Klingon/English dictionary of Klingon words< Klingon
This English dictionary of Klingon words lists tlhIngan Hol vocabulary and explains their meaning in English. Unlike a traditional dictionary, this dictionary separates words into a few sections, including nouns, pronouns, and curses; other words go into a General section.
Be mindful of the difference between the letters I ("capital eye") and l ("small ell"). Klingon is case-sensitive and does not use a lower-case i; as these letters appear similar in many sans-serif fonts, the use of a serif font may make reading a little easier.
Unlike English, Klingon does not capitalize names or the first words of sentences. Some letters of the Klingon alphabet are written in our alphabet as sequences of two or three letters (ch, gh, ng, tlh), and some English letters are only used as parts of these sequences; and ' (apostrophe) is a letter.
- I ("capital eye", as mentioned above), D, and S are always capital.
- Small q and capital Q are different letters.
- Small t (Klingon does not have capital T) is used in two ways:
- as a Klingon letter.
- as part of the Klingon letter tlh.
- c is used only in ch.
- g is used only in gh and ng.
- Capital H is a letter, but small h is used only in ch, gh, and tlh.
- Small n is used in two ways:
- as a Klingon letter
- as part of the sequence ng
- Therefore, ngh is always n + gh, never ng + the nonexistent small h.
In the Star Trek series, Klingons regard cursing in the Klingon language as a fine art; those with mastery of this facet of Klingon gain respect among Klingons. More importantly, the Klingon language supplies a lot of curses in comparison to English; for convenience, expletives are listed separate from other vocabulary. You will likely use these more often than other vocabulary when speaking with those not familiar with Klingon.
These are general invectives.
- baQa', excl.: General invective.
- ghay'cha', excl.: A general invective; "Damn it!"
- ghuy', excl.: General invective; "Damn."
- ghuy'cha', guy'cha, excl.: A general invective. Stronger than ghay'cha'.
- Hu'tegh, excl.: General invective, similar to "damn." You Hu'tegh bastard!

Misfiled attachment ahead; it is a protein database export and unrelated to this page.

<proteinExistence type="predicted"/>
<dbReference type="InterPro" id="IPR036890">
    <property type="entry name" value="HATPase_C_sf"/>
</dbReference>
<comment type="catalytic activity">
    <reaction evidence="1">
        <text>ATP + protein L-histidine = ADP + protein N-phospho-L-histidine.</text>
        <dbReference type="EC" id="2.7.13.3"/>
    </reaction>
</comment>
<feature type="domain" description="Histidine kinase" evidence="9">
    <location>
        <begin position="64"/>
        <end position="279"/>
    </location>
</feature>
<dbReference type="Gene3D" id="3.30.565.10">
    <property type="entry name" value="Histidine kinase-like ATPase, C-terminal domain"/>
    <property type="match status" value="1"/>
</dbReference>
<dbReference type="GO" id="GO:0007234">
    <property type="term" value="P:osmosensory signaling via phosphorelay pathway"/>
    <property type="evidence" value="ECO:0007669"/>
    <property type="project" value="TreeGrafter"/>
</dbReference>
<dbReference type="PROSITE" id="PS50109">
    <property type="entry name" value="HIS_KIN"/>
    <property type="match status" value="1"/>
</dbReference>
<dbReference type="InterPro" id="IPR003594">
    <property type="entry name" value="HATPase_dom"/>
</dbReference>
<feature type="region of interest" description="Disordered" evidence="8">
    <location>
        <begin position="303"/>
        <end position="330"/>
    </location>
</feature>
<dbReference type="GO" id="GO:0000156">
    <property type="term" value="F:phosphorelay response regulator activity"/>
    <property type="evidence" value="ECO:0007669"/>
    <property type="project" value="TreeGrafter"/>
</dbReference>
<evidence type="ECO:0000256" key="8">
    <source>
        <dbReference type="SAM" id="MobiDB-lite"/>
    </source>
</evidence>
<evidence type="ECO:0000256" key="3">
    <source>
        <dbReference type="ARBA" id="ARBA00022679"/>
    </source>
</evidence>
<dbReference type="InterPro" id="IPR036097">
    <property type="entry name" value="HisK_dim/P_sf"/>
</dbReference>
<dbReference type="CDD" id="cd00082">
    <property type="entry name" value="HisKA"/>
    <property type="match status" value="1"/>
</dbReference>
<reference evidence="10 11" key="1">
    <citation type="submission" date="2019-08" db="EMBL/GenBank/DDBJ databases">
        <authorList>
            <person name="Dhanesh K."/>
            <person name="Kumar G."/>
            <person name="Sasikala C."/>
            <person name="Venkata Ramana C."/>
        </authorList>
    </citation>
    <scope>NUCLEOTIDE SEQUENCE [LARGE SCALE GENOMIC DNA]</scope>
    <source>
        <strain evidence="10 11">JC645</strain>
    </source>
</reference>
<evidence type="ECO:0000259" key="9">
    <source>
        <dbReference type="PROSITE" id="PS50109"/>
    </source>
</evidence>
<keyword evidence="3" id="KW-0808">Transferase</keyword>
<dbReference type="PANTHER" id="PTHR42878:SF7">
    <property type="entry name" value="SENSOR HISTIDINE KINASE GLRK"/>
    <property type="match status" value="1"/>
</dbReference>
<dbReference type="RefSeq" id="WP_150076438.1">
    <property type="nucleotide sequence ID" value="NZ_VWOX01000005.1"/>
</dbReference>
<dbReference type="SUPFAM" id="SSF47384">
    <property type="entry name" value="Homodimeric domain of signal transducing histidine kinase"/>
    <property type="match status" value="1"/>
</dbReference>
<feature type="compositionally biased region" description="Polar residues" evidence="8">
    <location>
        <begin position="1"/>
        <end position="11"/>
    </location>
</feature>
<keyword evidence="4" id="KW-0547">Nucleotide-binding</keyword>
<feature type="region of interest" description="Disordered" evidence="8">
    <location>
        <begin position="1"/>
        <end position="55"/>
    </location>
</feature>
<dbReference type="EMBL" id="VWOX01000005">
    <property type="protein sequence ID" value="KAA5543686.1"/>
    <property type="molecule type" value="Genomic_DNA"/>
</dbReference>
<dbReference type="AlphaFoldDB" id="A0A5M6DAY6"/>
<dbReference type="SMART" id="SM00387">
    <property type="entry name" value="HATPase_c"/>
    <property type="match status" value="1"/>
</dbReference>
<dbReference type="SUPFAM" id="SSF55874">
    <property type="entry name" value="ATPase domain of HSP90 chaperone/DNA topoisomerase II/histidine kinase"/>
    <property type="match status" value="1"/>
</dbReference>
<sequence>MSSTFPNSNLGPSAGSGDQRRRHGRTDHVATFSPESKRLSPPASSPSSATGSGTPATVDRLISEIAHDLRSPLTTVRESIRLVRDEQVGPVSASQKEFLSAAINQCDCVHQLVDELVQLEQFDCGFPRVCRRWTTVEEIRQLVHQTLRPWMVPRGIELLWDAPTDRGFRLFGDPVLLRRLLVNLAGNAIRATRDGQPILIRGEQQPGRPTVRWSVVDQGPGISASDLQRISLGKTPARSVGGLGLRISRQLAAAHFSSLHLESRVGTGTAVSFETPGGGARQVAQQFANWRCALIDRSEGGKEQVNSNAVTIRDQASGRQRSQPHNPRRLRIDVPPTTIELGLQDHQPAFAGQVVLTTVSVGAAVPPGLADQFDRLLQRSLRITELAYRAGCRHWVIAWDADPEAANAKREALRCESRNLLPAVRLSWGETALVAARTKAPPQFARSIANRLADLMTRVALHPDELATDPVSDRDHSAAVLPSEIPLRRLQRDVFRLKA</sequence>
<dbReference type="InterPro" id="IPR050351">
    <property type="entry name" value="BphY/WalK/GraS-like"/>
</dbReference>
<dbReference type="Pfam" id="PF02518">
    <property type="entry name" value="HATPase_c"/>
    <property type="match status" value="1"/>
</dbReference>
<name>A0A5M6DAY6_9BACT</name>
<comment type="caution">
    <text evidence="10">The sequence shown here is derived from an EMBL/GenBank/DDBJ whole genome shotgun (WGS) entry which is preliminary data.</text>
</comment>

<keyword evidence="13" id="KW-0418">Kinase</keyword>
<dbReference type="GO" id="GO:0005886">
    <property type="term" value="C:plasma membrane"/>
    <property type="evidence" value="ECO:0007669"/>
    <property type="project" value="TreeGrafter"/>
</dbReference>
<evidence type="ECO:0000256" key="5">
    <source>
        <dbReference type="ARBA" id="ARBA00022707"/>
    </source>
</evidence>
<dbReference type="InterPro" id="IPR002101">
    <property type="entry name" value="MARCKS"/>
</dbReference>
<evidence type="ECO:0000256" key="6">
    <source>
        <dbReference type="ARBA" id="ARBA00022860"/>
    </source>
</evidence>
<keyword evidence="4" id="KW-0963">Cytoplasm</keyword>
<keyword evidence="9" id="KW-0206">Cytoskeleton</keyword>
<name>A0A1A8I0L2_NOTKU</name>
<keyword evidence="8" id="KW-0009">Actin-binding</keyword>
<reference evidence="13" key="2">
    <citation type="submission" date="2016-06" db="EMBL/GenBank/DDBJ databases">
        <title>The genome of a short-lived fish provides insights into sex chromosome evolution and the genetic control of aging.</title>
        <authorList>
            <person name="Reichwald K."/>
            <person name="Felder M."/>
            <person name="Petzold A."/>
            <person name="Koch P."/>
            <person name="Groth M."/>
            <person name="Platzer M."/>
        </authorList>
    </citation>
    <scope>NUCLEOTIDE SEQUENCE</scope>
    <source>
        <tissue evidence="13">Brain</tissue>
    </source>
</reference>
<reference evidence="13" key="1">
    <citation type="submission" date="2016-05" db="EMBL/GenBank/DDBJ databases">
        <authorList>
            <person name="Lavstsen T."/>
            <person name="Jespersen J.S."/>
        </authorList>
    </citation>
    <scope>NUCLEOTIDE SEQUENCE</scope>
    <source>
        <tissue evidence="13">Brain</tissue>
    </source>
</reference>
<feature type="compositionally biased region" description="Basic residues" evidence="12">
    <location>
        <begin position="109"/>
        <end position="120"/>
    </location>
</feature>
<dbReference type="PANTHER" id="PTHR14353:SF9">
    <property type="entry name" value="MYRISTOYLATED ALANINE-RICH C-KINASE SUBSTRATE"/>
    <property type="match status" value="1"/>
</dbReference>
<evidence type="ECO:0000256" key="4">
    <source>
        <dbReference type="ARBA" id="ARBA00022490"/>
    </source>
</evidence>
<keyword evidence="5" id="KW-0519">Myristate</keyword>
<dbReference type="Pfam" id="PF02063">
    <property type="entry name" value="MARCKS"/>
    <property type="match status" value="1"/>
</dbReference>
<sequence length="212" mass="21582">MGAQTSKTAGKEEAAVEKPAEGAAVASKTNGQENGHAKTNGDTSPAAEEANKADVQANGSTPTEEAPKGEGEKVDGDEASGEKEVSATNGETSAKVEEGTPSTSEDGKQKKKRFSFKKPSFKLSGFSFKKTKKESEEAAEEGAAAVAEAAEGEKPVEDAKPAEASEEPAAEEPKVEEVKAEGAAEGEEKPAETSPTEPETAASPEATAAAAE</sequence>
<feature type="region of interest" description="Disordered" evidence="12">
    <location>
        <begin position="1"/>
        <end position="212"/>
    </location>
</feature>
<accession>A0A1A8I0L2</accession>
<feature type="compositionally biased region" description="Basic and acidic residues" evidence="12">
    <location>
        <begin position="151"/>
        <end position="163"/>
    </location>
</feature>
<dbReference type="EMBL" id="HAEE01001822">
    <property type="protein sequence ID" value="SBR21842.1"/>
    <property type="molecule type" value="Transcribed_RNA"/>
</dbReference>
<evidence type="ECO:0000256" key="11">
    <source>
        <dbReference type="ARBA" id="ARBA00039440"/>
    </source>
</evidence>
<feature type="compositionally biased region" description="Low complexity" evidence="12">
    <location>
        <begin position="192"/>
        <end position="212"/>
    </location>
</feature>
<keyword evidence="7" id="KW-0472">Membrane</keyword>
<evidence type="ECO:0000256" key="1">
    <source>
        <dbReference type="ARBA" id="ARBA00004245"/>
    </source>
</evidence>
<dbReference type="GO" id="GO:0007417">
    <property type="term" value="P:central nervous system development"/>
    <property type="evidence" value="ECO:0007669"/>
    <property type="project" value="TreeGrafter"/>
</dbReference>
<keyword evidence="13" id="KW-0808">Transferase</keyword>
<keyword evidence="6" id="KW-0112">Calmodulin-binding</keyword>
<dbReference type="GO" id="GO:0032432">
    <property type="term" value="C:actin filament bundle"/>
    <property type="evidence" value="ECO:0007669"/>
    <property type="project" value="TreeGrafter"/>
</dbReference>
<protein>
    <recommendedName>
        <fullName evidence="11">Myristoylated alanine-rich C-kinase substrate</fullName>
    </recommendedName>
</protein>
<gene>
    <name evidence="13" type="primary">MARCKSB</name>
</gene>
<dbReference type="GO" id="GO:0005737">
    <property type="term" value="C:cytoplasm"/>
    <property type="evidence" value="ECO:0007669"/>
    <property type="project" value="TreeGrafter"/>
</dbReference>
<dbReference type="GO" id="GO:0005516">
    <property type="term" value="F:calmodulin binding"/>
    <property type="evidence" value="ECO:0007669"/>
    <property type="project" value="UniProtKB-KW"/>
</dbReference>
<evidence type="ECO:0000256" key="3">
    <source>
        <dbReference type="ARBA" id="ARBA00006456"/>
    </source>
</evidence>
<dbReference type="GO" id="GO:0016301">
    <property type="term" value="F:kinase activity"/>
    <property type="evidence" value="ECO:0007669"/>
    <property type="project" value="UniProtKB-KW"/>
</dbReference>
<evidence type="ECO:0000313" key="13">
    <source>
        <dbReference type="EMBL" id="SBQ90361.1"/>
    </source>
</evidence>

- jay', int.: Intensifier, turns the whole phrase into an invective. It comes at the very end of a sentence. Similar function to modifying "what is going on" into "what the hell is going on" in English. qaStaH nuq jay'
- QI'yaH, excl.: Curse, very strong expletive. One of the strongest in the Klingon language.
- Qu'vatlh, excl.: A construction of Qu' and vatlh; literally, "A hundred tasks." A strong expletive used to express frustration, such as with having too many tasks and not enough resources to complete them reasonably.
- va, excl.: A shortened form of Qu'vatlh. This functions as a less intense expression of frustration.
Epithets supply a method of insulting a person or thing; a speaker uses them as derogatory replacements for nouns and pronouns.
- petaQ, excl.: Epithet; similar to "bastard" or "asshole." Throw that petaQ out.
- Qovpatlh, excl.: Epithet; possibly indicates insignificance of target. Don't bother asking that Qovpatlh; he is an idiot.
- taHqeq, excl.: Epithet; insult to one's honor, possibly indicates a lack of trustworthiness in the target.
- toDSaH, excl.: Epithet; possibly indicating weakness, as if the target worries about someone coming to their rescue; wimp, wuss.
- yIntagh, excl.: Epithet; possibly a direct attack on the target's intelligence.
- pagh: Zero.
- wa': One.
- cha': Two.
- wej: Three.
- loS: Four.
- vagh: Five.
- jav: Six
- Soch: Seven.
- chorgh: Eight.
- Hut: Nine.
- maH: Appended to numbers to indicate tens. wa'maH (10), wejmaH (30), loSmaH cha' (42).
- vatlh: Appended to numbers to indicate hundreds. wa'vatlh (100), vaghvatlh vaghmaH vagh (555).
- SaD, SanID: Appended to numbers to indicate thousands. HutSaD (9000), loSSanID loS (4004).
- netlh: Appended to numbers to indicate ten thousands.
- bIp: Appended to numbers to indicate hundred thousands.
- 'uy': Appended to numbers to indicate millions.
Klingon employs two systems of pronouns; the section on Klingon grammar explains pronominal prefixes, while this one explains simple pronouns. Remember, Klingon grammar structure for transitive verbs is [target] [verb] [actor]; so "I see" is jIlegh jIH, and "you see me" is jIH cholegh soH.
- jIH, pn.: I, me.
- maH, pn.: We, us.
- SoH, pn.: You.
- tlhIH, pn.: You (plural).
- ghaH, pn.: He/she, him/her. Gender is given in context.
- chaH, pn.: They/them; plural of ghaH.
- 'oH, pn.: It.
- bIH, pn.: They/them; plural of 'oH.
- 'e', pn.: That, referring to the previous part of the sentence; the English sentence, "No one knows that I can read Klingon," uses the English verb 'that' to perform this function.
- net, pn.: That, referring to the previous part of the sentence. net is used when a third party is involved.
- Hol, n.: Language, as in tlhIngan Hol for Klingon language.
- maj, adj.: Good.
- nuqneH: Klingon's only greeting; literally, "What do you want?" Ask this only when approached, never when approaching.